While investors are mostly concerned about things like profitability, cash flow and forecasts, in recent years corporate governance has become much more important, too. Certainly, investors are very concerned with the credentials of a management team and whether they are doing a good job at growing the companys bottom line and hitting pre-determined targets, but they also want to know that the company is acting ethically, transparently and responsibly, too.
Quindells Recent Past
So, it was perhaps of little surprise that Quindells (LSE: QPP) share price collapsed towards the end of last year following the sale and repurchase agreement entered into by a small handful of its management team. Although the initial announcement by Quindell had intimated that the Chairman, CFO and a non-executive director had increased their respective stakes in the company, it had failed to fully disclose the nature of the share transactions in terms of them being sale and repurchase agreements. Therefore, shares in Quindell inevitably fell heavily once the details became clear, with the individuals involved deciding to leave the company.
Following such a well-publicised event, many investors expected Quindell to do all it could to present itself as a company that puts corporate governance first. After all, investors had sent a pretty clear message to the company just a few months earlier regarding their views on the matter (in terms of the share price fall). However, the appointment of a new Chairman and non-executive director has once again caused controversy, with regards to them being awarded share options as part of their remuneration packages.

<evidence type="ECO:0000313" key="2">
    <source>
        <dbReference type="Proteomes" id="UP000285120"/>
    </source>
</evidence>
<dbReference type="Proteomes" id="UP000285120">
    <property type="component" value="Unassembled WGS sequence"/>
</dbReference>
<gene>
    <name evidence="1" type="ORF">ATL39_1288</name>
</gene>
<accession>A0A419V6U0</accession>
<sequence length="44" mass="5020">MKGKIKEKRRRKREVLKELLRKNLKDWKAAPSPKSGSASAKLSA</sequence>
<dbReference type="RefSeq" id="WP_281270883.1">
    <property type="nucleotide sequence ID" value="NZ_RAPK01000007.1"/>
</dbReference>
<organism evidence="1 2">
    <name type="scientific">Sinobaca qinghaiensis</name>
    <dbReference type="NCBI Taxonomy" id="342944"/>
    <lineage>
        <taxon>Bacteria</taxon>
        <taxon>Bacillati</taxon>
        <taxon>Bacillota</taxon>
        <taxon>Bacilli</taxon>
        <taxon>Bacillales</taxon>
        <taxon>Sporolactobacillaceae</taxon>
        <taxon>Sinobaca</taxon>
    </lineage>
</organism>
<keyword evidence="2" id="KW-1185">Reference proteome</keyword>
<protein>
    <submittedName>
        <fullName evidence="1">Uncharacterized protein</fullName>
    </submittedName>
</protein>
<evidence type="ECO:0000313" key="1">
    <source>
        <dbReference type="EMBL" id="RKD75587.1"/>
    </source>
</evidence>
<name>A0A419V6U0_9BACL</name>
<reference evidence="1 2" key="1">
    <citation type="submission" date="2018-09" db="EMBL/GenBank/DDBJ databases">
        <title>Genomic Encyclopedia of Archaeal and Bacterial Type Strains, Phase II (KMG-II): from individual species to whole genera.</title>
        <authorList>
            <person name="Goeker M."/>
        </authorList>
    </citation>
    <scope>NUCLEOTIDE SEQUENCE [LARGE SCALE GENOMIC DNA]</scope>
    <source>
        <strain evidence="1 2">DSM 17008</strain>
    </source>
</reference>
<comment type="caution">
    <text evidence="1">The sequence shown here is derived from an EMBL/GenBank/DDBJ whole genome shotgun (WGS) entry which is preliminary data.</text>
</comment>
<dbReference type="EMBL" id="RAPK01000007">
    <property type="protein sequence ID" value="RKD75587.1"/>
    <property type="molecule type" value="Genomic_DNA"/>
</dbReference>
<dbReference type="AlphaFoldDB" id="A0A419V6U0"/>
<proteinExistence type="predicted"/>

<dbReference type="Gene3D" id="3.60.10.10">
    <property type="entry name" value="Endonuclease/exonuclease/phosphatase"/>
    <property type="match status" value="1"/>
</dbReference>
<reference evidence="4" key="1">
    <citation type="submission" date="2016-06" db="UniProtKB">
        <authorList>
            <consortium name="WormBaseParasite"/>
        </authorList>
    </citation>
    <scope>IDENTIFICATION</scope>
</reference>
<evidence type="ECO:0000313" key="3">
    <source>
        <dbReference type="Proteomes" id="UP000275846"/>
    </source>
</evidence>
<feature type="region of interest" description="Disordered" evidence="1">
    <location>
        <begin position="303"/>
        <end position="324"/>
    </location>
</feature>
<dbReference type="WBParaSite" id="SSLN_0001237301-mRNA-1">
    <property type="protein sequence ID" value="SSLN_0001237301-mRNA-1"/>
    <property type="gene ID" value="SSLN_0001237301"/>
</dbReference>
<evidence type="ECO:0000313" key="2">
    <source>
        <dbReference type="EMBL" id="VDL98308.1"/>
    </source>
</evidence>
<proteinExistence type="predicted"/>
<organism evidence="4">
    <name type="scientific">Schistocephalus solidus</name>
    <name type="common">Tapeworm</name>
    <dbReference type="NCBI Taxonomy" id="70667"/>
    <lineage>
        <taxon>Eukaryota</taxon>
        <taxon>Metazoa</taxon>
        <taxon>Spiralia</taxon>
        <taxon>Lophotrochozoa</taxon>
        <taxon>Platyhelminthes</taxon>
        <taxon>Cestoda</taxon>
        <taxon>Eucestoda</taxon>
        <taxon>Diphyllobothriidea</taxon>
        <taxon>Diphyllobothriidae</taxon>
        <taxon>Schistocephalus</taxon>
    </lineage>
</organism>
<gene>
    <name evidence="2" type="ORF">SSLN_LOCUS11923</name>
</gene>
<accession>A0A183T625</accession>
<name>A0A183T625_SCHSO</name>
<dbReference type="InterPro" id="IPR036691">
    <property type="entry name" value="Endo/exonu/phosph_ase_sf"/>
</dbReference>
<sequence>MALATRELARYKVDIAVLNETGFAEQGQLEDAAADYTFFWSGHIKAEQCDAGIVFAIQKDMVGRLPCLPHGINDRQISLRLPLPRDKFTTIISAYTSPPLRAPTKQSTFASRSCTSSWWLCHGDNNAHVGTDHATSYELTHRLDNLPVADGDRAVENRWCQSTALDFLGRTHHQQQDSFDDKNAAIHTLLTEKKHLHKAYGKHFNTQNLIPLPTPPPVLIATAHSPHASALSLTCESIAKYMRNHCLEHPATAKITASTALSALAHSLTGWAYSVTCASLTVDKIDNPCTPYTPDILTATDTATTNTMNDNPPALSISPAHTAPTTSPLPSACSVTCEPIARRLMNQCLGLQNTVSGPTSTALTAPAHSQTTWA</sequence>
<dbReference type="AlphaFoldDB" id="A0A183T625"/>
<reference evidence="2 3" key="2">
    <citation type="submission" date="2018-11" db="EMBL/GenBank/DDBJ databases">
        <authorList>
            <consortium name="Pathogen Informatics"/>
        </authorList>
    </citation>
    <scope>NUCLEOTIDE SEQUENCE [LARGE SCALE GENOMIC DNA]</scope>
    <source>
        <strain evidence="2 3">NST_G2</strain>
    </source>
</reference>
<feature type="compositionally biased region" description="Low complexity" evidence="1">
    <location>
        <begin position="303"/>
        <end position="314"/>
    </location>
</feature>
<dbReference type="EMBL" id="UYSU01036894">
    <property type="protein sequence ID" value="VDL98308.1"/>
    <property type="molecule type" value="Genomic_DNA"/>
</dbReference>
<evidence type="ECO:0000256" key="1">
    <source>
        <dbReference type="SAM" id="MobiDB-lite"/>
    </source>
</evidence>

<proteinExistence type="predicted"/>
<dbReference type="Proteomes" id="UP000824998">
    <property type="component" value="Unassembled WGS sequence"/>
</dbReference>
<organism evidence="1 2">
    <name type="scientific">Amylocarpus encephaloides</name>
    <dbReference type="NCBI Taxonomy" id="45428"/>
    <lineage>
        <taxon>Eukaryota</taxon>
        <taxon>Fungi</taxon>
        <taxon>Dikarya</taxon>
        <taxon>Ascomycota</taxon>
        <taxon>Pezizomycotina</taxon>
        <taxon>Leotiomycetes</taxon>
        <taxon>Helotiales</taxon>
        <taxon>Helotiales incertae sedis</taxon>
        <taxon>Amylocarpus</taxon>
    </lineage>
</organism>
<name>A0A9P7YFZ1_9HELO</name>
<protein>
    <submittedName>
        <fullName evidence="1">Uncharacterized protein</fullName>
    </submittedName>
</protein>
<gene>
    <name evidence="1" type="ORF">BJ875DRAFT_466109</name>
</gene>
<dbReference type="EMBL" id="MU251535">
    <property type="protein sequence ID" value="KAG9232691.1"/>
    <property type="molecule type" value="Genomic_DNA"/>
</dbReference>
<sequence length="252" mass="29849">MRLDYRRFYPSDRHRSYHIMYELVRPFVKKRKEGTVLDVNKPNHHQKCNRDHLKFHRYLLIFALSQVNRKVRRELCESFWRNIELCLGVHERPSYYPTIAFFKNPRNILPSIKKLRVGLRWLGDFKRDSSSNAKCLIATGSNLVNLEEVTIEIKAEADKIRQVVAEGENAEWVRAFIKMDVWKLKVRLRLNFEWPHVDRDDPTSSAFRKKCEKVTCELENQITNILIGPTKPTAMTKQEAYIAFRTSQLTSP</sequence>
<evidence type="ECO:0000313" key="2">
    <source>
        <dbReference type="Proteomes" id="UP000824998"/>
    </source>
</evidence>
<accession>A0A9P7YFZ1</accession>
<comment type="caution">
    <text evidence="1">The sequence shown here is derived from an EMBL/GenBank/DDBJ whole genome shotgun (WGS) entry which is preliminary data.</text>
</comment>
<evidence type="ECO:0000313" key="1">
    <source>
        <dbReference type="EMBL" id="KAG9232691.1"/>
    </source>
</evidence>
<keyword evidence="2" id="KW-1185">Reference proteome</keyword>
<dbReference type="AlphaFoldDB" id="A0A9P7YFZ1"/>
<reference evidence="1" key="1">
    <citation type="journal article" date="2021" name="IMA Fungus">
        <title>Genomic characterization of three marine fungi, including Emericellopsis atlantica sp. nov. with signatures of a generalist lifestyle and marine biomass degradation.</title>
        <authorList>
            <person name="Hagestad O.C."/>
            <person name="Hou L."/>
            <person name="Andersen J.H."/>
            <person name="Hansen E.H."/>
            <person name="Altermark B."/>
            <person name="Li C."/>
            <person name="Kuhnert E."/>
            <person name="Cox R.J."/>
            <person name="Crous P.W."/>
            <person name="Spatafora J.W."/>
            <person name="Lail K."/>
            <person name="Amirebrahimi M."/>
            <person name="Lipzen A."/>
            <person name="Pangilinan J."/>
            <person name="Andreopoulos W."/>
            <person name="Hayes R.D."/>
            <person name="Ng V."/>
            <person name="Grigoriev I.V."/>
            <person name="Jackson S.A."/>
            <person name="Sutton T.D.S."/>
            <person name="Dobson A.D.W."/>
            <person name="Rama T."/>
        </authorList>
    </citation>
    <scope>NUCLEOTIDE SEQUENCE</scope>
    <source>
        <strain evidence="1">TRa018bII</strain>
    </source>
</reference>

The UK Corporate Governance Code, issued by the Financial Reporting Council, advises that non-executive directors should not be granted share options within their remuneration and, if they are granted, that shareholder approval should be sought. Quindell, then, has not followed this advice even though one of the appointments, Jim Sutcliffe, was chairman of the Codes and Standard Committee for the Financial Reporting Council until he stepped down earlier today.
Since the appointments were announced on Monday, shares in Quindell have fallen from around 117p to their current price of 91p and this could highlight investor disquiet regarding the structure of the remuneration packages. As was seen last year, this can snowball and lead to more outspoken criticism, thereby having the potential to cause significant share price falls.
So, while Quindell may have had the best intentions when appointing its new directors and may well be a highly ethical company, the view among investors seems to be somewhat negative. This could lead to further share price falls in the near term, as investors await the release of an independent review into the companys business practices. As such, now doesnt seem to be the right time to buy a slice of Quindell.
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